This tutorial demonstrates what “SSH Agent Forwarding” is and how it works. We go further to ensure you can ‘sudo’ on the target system. This is the scenario:
“You have one or more Web servers that you look after. For security reasons, these Web servers accept SSH connections only from a single Deployment server. You want to SSH (with a key pair) from your workstation to the Deployment server, and from there to any of the Web servers. You don’t want to put your private key on the Deployment server.”
Assumptions: You have a public key already on each Web server. You also have your public key on the Deployment server. Your workstation has your private key and you can SSH from your workstation to each Web server if firewalls permit.
On your workstation you can issue the following command to get to the Deployment server:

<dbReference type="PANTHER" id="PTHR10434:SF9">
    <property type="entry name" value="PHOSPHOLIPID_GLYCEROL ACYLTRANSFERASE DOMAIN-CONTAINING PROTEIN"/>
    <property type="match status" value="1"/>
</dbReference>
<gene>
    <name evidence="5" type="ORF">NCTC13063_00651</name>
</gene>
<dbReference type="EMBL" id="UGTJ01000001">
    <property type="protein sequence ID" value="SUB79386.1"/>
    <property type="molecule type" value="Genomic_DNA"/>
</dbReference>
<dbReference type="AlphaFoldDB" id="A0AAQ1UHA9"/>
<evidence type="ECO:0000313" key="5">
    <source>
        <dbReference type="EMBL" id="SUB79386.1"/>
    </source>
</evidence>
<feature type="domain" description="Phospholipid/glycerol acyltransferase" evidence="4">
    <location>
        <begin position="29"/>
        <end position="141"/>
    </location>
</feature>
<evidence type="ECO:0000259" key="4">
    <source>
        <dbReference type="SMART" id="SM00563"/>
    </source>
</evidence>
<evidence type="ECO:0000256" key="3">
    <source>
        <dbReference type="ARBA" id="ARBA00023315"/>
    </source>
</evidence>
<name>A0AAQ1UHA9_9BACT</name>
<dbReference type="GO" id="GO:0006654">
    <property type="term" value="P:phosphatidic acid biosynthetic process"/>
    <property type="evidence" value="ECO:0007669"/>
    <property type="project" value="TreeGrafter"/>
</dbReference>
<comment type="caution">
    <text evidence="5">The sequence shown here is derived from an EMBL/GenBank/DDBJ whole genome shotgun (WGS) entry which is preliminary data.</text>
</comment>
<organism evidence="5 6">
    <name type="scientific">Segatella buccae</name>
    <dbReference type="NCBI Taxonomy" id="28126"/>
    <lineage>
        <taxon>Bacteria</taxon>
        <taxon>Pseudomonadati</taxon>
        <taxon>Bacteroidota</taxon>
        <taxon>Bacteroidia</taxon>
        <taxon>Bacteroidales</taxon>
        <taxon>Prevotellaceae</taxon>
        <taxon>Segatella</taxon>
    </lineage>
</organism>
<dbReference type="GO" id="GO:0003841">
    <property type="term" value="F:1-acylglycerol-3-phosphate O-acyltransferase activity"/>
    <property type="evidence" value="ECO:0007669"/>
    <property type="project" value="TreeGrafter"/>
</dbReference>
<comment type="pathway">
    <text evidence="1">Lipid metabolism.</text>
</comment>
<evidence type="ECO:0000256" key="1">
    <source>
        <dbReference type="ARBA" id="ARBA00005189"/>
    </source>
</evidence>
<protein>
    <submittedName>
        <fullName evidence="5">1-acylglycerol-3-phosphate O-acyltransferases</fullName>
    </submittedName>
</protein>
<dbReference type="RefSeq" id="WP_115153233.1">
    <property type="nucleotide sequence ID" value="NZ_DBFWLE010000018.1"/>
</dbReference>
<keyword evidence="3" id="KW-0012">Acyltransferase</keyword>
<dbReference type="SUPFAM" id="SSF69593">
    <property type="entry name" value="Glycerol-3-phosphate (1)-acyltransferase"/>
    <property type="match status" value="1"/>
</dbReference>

ssh -A firstname.lastname@example.org
Note the “-A” option. This ensures your private key can be passed through from your workstation to the Deployment server. Now you can do the following:
At this point everything is working. But you might want to change to ‘root’ using ‘sudo -u’ or to another specific user like this ‘sudo -u user2’.
To use sudo on the Web server, you need to ensure the Deployment server and the Web servers allows ‘sudo’ for your user ‘myuser’. Enable the following setting on the Deployment server:
And restart sshd on the Deployment server like this:
service sshd restart
Now you can start SSH’ing from scratch from your workstation.